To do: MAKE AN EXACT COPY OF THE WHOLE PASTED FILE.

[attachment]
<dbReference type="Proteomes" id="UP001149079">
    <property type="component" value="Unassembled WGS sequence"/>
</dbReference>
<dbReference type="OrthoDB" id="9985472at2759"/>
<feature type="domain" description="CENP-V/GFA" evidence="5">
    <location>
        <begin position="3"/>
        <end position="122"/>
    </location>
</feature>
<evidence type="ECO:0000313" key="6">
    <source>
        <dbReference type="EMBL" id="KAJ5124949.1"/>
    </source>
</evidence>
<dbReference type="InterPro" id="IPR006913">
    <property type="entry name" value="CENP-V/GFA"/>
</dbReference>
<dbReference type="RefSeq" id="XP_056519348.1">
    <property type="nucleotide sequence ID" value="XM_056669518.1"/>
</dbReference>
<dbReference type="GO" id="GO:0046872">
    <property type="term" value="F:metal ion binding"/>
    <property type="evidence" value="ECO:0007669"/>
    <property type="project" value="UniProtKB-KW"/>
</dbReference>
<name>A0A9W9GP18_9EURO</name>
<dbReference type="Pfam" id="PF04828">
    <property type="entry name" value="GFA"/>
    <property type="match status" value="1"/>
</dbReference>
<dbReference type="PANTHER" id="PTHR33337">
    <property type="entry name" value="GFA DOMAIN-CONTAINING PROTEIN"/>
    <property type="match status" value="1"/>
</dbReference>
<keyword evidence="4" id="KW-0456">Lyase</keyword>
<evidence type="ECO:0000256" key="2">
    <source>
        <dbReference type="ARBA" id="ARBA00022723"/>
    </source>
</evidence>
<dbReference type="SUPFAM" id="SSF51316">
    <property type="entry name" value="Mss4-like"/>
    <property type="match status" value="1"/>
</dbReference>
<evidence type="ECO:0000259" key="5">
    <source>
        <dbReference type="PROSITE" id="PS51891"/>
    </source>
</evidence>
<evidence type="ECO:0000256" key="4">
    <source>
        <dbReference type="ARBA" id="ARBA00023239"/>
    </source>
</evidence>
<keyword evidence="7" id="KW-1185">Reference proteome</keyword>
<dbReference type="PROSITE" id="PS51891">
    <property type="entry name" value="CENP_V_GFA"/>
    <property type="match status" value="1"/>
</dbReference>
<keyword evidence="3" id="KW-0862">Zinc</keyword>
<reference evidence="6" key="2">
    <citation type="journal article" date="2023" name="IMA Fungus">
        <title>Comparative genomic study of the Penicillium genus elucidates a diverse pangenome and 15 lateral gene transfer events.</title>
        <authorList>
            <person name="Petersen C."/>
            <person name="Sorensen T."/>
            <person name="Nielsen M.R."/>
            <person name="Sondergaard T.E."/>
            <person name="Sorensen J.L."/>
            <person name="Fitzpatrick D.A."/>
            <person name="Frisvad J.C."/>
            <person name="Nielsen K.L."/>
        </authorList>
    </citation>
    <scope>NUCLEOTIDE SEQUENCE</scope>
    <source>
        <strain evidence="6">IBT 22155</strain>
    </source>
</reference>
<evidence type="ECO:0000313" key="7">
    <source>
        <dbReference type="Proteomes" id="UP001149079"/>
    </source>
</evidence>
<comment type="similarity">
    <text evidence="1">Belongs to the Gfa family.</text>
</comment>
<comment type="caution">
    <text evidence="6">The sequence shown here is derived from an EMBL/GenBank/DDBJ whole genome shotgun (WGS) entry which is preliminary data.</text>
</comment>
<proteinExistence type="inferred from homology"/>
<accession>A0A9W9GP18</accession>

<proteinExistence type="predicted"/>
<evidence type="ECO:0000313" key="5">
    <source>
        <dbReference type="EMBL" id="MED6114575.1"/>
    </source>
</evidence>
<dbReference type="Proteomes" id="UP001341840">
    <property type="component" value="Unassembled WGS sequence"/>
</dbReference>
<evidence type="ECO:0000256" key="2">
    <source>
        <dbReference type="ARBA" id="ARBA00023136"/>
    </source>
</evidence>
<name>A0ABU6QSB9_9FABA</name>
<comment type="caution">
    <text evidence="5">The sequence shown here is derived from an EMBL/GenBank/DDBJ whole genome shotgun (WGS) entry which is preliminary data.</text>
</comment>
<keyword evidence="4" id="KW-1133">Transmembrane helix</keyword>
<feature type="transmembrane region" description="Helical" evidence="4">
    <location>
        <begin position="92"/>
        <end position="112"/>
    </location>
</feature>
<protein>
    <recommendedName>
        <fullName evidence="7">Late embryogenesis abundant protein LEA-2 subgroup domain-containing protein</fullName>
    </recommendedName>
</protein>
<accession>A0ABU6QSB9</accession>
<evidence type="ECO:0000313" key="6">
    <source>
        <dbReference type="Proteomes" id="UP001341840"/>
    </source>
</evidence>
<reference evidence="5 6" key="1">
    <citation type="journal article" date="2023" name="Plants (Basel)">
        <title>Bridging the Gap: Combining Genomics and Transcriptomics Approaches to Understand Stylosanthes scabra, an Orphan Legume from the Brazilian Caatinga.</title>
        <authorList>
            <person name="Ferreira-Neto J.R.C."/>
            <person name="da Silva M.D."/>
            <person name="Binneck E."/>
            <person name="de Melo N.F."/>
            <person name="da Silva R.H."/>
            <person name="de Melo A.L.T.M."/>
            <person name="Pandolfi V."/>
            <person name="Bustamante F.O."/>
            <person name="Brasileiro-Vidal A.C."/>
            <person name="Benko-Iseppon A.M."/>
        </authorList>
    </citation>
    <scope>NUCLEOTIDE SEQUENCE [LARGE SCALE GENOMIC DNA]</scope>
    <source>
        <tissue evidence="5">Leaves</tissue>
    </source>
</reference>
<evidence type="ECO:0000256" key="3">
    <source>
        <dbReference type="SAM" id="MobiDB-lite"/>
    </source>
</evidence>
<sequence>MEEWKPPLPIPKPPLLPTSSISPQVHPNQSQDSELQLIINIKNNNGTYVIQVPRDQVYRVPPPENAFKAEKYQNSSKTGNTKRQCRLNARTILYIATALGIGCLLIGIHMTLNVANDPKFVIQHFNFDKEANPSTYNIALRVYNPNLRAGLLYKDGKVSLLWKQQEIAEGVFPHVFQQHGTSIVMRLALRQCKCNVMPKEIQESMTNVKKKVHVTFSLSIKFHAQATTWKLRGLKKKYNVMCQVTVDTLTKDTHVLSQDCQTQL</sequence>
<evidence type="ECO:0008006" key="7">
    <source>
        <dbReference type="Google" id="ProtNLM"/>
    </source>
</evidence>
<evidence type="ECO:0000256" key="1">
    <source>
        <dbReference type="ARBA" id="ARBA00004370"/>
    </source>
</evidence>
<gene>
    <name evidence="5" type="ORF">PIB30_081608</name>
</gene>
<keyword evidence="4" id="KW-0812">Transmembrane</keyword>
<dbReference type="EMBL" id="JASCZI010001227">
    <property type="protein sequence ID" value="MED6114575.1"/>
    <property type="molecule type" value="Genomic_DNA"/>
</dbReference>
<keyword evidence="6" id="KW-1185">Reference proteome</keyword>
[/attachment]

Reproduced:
<dbReference type="Proteomes" id="UP001149079">
    <property type="component" value="Unassembled WGS sequence"/>
</dbReference>
<dbReference type="OrthoDB" id="9985472at2759"/>
<feature type="domain" description="CENP-V/GFA" evidence="5">
    <location>
        <begin position="3"/>
        <end position="122"/>
    </location>
</feature>
<evidence type="ECO:0000313" key="6">
    <source>
        <dbReference type="EMBL" id="KAJ5124949.1"/>
    </source>
</evidence>
<dbReference type="InterPro" id="IPR006913">
    <property type="entry name" value="CENP-V/GFA"/>
</dbReference>
<dbReference type="RefSeq" id="XP_056519348.1">
    <property type="nucleotide sequence ID" value="XM_056669518.1"/>
</dbReference>
<dbReference type="GO" id="GO:0046872">
    <property type="term" value="F:metal ion binding"/>
    <property type="evidence" value="ECO:0007669"/>
    <property type="project" value="UniProtKB-KW"/>
</dbReference>
<name>A0A9W9GP18_9EURO</name>
<dbReference type="Pfam" id="PF04828">
    <property type="entry name" value="GFA"/>
    <property type="match status" value="1"/>
</dbReference>
<dbReference type="PANTHER" id="PTHR33337">
    <property type="entry name" value="GFA DOMAIN-CONTAINING PROTEIN"/>
    <property type="match status" value="1"/>
</dbReference>
<keyword evidence="4" id="KW-0456">Lyase</keyword>
<evidence type="ECO:0000256" key="2">
    <source>
        <dbReference type="ARBA" id="ARBA00022723"/>
    </source>
</evidence>
<dbReference type="SUPFAM" id="SSF51316">
    <property type="entry name" value="Mss4-like"/>
    <property type="match status" value="1"/>
</dbReference>
<evidence type="ECO:0000259" key="5">
    <source>
        <dbReference type="PROSITE" id="PS51891"/>
    </source>
</evidence>
<evidence type="ECO:0000256" key="4">
    <source>
        <dbReference type="ARBA" id="ARBA00023239"/>
    </source>
</evidence>
<keyword evidence="7" id="KW-1185">Reference proteome</keyword>
<dbReference type="PROSITE" id="PS51891">
    <property type="entry name" value="CENP_V_GFA"/>
    <property type="match status" value="1"/>
</dbReference>
<keyword evidence="3" id="KW-0862">Zinc</keyword>
<reference evidence="6" key="2">
    <citation type="journal article" date="2023" name="IMA Fungus">
        <title>Comparative genomic study of the Penicillium genus elucidates a diverse pangenome and 15 lateral gene transfer events.</title>
        <authorList>
            <person name="Petersen C."/>
            <person name="Sorensen T."/>
            <person name="Nielsen M.R."/>
            <person name="Sondergaard T.E."/>
            <person name="Sorensen J.L."/>
            <person name="Fitzpatrick D.A."/>
            <person name="Frisvad J.C."/>
            <person name="Nielsen K.L."/>
        </authorList>
    </citation>
    <scope>NUCLEOTIDE SEQUENCE</scope>
    <source>
        <strain evidence="6">IBT 22155</strain>
    </source>
</reference>
<evidence type="ECO:0000313" key="7">
    <source>
        <dbReference type="Proteomes" id="UP001149079"/>
    </source>
</evidence>
<comment type="similarity">
    <text evidence="1">Belongs to the Gfa family.</text>
</comment>
<comment type="caution">
    <text evidence="6">The sequence shown here is derived from an EMBL/GenBank/DDBJ whole genome shotgun (WGS) entry which is preliminary data.</text>
</comment>
<proteinExistence type="inferred from homology"/>
<accession>A0A9W9GP18</accession>

<proteinExistence type="predicted"/>
<evidence type="ECO:0000313" key="5">
    <source>
        <dbReference type="EMBL" id="MED6114575.1"/>
    </source>
</evidence>
<dbReference type="Proteomes" id="UP001341840">
    <property type="component" value="Unassembled WGS sequence"/>
</dbReference>
<evidence type="ECO:0000256" key="2">
    <source>
        <dbReference type="ARBA" id="ARBA00023136"/>
    </source>
</evidence>
<name>A0ABU6QSB9_9FABA</name>
<comment type="caution">
    <text evidence="5">The sequence shown here is derived from an EMBL/GenBank/DDBJ whole genome shotgun (WGS) entry which is preliminary data.</text>
</comment>
<keyword evidence="4" id="KW-1133">Transmembrane helix</keyword>
<feature type="transmembrane region" description="Helical" evidence="4">
    <location>
        <begin position="92"/>
        <end position="112"/>
    </location>
</feature>
<protein>
    <recommendedName>
        <fullName evidence="7">Late embryogenesis abundant protein LEA-2 subgroup domain-containing protein</fullName>
    </recommendedName>
</protein>
<accession>A0ABU6QSB9</accession>
<evidence type="ECO:0000313" key="6">
    <source>
        <dbReference type="Proteomes" id="UP001341840"/>
    </source>
</evidence>
<reference evidence="5 6" key="1">
    <citation type="journal article" date="2023" name="Plants (Basel)">
        <title>Bridging the Gap: Combining Genomics and Transcriptomics Approaches to Understand Stylosanthes scabra, an Orphan Legume from the Brazilian Caatinga.</title>
        <authorList>
            <person name="Ferreira-Neto J.R.C."/>
            <person name="da Silva M.D."/>
            <person name="Binneck E."/>
            <person name="de Melo N.F."/>
            <person name="da Silva R.H."/>
            <person name="de Melo A.L.T.M."/>
            <person name="Pandolfi V."/>
            <person name="Bustamante F.O."/>
            <person name="Brasileiro-Vidal A.C."/>
            <person name="Benko-Iseppon A.M."/>
        </authorList>
    </citation>
    <scope>NUCLEOTIDE SEQUENCE [LARGE SCALE GENOMIC DNA]</scope>
    <source>
        <tissue evidence="5">Leaves</tissue>
    </source>
</reference>
<evidence type="ECO:0000256" key="3">
    <source>
        <dbReference type="SAM" id="MobiDB-lite"/>
    </source>
</evidence>
<sequence>MEEWKPPLPIPKPPLLPTSSISPQVHPNQSQDSELQLIINIKNNNGTYVIQVPRDQVYRVPPPENAFKAEKYQNSSKTGNTKRQCRLNARTILYIATALGIGCLLIGIHMTLNVANDPKFVIQHFNFDKEANPSTYNIALRVYNPNLRAGLLYKDGKVSLLWKQQEIAEGVFPHVFQQHGTSIVMRLALRQCKCNVMPKEIQESMTNVKKKVHVTFSLSIKFHAQATTWKLRGLKKKYNVMCQVTVDTLTKDTHVLSQDCQTQL</sequence>
<evidence type="ECO:0008006" key="7">
    <source>
        <dbReference type="Google" id="ProtNLM"/>
    </source>
</evidence>
<evidence type="ECO:0000256" key="1">
    <source>
        <dbReference type="ARBA" id="ARBA00004370"/>
    </source>
</evidence>
<gene>
    <name evidence="5" type="ORF">PIB30_081608</name>
</gene>
<keyword evidence="4" id="KW-0812">Transmembrane</keyword>
<dbReference type="EMBL" id="JASCZI010001227">
    <property type="protein sequence ID" value="MED6114575.1"/>
    <property type="molecule type" value="Genomic_DNA"/>
</dbReference>
<keyword evidence="6" id="KW-1185">Reference proteome</keyword>